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1940's Mercury Sphygmomanometer in black lacquered case. A black rubber bulb is attached via approx 50cm black rubber tubing to a 12.5cm inflatable cuff, which is attached by approx 80cm tubing to a chrome-plated U-tube manometer with a scale from 0 - 300mm Hg.

The bulb contains two one-way valves. The valve at the free end allows air to enter. When the bulb is squeezed, this valve closes and air is propelled through the second one-way valve to the cuff. When the pressure in the cuff increases, mercury moves from the reservoir into the scaled column up to the appropriate level. Between the bulb and the cuff is a third valve which allows the cuff to be deflated. Mercury sphygmomanometers similar to this are still in use today.

To measure blood pressure:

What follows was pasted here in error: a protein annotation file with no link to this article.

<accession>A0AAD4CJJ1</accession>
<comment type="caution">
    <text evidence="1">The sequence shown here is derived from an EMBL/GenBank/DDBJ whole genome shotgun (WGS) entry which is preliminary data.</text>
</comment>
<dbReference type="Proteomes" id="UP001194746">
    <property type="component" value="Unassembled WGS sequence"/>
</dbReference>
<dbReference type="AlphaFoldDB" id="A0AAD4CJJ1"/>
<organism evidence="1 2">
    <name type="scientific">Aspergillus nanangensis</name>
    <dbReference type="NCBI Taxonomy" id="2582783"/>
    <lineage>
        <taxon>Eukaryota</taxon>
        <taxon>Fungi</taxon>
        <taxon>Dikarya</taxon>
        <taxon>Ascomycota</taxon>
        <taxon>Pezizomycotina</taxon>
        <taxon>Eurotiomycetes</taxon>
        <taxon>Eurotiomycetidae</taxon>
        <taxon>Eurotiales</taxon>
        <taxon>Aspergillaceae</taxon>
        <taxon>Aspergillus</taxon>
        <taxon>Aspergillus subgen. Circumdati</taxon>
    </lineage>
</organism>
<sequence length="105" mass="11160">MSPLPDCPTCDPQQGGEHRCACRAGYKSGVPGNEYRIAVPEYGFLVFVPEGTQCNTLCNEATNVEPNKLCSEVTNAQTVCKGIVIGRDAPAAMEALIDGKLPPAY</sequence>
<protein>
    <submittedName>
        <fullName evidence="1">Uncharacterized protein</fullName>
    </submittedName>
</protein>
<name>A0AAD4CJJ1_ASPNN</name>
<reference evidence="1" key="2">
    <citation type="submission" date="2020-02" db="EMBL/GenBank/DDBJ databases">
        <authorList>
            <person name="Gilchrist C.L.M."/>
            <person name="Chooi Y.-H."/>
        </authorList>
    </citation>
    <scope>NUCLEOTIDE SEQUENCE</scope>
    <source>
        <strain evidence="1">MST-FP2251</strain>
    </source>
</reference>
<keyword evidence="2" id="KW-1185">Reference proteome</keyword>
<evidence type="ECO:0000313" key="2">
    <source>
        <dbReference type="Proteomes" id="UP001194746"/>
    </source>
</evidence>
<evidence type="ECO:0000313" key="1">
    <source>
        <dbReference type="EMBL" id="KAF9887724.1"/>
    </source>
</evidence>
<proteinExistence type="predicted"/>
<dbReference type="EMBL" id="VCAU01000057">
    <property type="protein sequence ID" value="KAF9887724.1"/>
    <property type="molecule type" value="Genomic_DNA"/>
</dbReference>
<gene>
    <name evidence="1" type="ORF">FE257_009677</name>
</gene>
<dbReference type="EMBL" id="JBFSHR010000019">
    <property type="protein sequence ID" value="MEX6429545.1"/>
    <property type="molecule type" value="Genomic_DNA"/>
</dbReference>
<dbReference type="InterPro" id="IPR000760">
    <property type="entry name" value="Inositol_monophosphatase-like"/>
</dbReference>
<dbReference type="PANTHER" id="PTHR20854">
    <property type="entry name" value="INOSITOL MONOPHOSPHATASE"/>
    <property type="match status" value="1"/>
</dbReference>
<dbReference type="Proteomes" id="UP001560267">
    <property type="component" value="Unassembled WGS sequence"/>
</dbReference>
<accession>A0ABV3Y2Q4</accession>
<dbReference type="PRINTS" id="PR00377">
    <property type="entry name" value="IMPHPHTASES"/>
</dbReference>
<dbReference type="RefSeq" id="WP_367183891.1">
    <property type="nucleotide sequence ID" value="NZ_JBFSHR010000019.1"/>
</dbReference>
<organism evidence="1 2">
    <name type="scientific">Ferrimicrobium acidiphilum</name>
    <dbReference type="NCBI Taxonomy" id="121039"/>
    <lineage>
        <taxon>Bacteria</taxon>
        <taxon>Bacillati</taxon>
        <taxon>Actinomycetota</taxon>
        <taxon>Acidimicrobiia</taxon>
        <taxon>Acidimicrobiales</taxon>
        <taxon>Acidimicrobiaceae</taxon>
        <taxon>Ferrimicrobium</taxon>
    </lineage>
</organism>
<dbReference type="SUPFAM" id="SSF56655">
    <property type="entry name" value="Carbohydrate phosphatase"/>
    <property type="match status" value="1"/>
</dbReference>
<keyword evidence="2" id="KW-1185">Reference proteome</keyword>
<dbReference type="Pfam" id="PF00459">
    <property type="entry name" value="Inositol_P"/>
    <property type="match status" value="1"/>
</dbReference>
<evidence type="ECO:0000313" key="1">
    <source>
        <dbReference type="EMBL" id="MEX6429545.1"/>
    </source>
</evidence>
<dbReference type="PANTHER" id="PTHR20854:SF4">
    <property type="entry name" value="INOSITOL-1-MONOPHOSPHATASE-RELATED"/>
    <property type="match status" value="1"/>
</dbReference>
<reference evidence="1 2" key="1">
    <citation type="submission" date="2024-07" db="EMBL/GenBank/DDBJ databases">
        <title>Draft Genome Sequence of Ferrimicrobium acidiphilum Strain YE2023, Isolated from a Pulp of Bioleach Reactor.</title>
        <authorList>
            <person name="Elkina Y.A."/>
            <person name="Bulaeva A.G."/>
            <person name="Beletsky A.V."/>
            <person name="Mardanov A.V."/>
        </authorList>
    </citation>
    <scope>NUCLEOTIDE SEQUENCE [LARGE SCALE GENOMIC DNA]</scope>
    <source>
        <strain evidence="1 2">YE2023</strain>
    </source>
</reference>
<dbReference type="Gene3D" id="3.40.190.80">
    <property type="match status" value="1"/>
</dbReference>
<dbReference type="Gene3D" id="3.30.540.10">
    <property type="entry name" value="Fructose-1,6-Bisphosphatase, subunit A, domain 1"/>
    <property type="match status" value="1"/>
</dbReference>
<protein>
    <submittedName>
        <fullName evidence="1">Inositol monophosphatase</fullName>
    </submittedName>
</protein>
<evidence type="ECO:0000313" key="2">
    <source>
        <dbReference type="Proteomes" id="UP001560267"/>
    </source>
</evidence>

The cuff is wrapped around a superficial artery (usually the brachial) and inflated using the rubber bulb. The high pressure in the cuff is transmitted to the artery, which eventually collapses, inhibiting blood flow to the lower arm. The air in the cuff is slowly released, lowering the pressure. When the pressure falls to just below systolic pressure, the artery opens slightly, allowing blood to flow for a short time until the arterial pressure falls below the cuff pressure and the artery is occluded again. The high velocity, turbulent flow produces vibrations that can be detected by a stethoscope, and the pressure on the manometer at the point when the sounds are first heard is determined to be the systolic blood pressure. As the pressure is lowered further, the opening time of the artery becomes longer with each cardiac cycle until the flow becomes laminar and the sound stops. The pressure on the manometer at this point is identified as the diastolic pressure. The pulse pressure is taken as the difference between the systolic and diastolic pressures, while the blood pressure is expressed as systolic pressure over diastolic pressure.